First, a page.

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App Chat: How to see a doctor from your couch

Sickweather App.
Sickweather App.
Sickweather App.
Sickweather map
Sickweather App.
Noisili app
Sickweather App.
Better. app
Sickweather App.
Doctor on Demand waiting screen.
Sickweather App.
Doctor on Demand waiting screen
Sickweather App.
My chat session with the doctor, from my couch through the Doctor on Demand app.

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You'd think that since summer is almost here you would have left the sniffles behind by now.

Wrong. I too am still feeling sick, and while sitting at home coughing and sniffling, I started to sift through health apps to see if technology could help assuage my suffering (read: overdramatic).

That's what we have for you this week on App Chat. Health apps that'll let you see a doctor from your couch, help you navigate the healthcare system, track where other sick people are and one that'll hopefully help you sleep a bit better.

1) Sickweather: If you want to track where all of the sick people around you are located.

This app takes location information from tweets and Facebook posts around you that are related to people who are sick. So, if someone is sick down the street from you and they tweet about it, it'll show up on the phone app. Just check out the picture in the slideshow above. There are too many sick people in Los Angeles. Who knows which one of you infected me... or who I infected (sorry).

2) Doctor on Demand: If you get sick and you don't want to leave the house for treatment.

I was laying on my sofa in my home, deciding whether to visit the hospital or not, because of my symptoms and I figured that there must be a more efficient way to have a doctor assuage my medical concerns. That's what this app does. For $40 you get to chat for 15 minutes with a doctor via video chat. You tell the doctor your symptoms, they diagnose you and if they feel like you need it, will write a prescription for you.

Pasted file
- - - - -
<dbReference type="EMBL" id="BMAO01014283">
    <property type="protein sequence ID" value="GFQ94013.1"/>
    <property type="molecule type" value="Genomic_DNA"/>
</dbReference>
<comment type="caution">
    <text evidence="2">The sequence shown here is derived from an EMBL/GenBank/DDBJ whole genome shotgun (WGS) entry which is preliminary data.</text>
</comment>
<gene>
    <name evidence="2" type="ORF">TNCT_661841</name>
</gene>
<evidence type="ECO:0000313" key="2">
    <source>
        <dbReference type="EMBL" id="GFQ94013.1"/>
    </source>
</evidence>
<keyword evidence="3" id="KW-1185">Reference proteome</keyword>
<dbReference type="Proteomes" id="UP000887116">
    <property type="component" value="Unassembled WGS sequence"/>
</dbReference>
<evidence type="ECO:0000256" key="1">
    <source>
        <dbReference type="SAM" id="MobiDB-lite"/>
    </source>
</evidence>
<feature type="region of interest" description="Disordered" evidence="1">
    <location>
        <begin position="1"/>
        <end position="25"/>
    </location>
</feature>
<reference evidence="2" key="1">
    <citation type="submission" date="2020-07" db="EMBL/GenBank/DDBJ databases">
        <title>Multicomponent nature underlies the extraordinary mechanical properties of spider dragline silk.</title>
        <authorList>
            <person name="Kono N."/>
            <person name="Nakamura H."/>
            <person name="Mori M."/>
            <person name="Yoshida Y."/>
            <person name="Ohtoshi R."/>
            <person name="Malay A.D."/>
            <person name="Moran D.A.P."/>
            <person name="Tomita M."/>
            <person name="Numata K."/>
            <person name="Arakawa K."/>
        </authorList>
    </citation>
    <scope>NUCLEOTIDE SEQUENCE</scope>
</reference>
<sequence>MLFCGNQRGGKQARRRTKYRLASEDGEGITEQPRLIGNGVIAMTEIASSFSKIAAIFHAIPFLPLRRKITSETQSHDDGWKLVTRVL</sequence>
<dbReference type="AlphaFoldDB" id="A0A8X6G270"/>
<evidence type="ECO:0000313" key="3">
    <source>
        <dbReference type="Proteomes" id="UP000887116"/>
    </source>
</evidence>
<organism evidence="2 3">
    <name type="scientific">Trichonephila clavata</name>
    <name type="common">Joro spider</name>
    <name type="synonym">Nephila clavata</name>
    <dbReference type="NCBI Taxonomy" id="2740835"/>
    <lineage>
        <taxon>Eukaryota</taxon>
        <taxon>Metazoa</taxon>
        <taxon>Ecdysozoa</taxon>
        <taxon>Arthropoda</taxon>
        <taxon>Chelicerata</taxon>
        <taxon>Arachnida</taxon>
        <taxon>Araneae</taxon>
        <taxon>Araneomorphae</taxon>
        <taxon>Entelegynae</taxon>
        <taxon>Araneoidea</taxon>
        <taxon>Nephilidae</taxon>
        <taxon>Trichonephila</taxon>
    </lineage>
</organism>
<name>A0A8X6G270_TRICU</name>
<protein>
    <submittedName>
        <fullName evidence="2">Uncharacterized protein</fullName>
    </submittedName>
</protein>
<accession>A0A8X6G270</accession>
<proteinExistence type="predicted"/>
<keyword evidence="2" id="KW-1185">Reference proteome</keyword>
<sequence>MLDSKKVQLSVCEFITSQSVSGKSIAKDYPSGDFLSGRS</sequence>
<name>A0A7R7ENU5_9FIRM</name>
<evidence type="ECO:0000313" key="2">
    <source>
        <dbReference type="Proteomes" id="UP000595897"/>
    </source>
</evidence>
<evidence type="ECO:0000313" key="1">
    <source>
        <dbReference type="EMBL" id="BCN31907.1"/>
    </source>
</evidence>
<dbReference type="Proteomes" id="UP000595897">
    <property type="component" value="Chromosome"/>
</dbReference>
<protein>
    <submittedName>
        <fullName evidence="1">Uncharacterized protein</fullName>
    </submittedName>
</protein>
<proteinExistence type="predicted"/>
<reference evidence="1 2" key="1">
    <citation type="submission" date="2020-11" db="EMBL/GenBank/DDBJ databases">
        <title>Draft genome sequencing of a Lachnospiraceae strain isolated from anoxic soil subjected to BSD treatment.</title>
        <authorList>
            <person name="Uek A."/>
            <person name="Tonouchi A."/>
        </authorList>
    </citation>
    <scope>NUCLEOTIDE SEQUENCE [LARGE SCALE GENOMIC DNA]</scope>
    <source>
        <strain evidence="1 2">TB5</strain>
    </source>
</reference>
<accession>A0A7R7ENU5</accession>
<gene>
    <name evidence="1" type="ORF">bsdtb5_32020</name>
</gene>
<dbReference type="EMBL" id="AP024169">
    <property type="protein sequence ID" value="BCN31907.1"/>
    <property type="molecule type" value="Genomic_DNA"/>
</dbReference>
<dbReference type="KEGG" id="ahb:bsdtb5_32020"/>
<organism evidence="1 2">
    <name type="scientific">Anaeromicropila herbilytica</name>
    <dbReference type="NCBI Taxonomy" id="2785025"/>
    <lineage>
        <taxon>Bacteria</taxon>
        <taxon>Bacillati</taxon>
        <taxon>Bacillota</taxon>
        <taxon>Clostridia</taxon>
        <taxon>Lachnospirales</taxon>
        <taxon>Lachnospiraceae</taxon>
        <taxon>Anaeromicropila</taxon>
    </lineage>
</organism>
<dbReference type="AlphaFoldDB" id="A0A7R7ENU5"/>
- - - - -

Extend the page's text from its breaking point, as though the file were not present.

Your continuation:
Since (at least on my health plan) my co-pay costs about $20 for a visit, and the urgent care room is usually packed, this was much more convenient and worth the extra $20. 

My doctor was nice and helpful, but if I had more serious symptoms, I'd probably head to the hospital for a hands on experience. And if the doctor on call feels like that's what you need to do, they'll recommend that as well.

3) Better: If you need help navigating the healthcare system, booking appointments and diagnosing symptoms.

This is a sort of health super app, and for $50 a month, it should be. It's backed by the Mayo Clinic and it promises three big things:

  1. It'll connect you with a nurse who can advise you on a health issue and whether you need to go to the hospital.
  2. It'll connect you with a health assistant who will make doctors/specialist appointments for you, advocate on your behalf with insurance companies and tell you how to get the most out of your insurance. The company says that it complies with HIPAA privacy standards.
  3. It will keep track of your medical records and send you information and advice regarding the treatment of chronic ailments.

4) Noisili: When you need something more versatile than a white noise machine.

The app offers a set of different sounds, like crackling fire, thunder, rain drops, a train going over railroad tracks and white noise. And you can mix together the sounds to create relaxing soundscapes. Maybe some that'll help you sleep better? It's also just kind of fun to play with.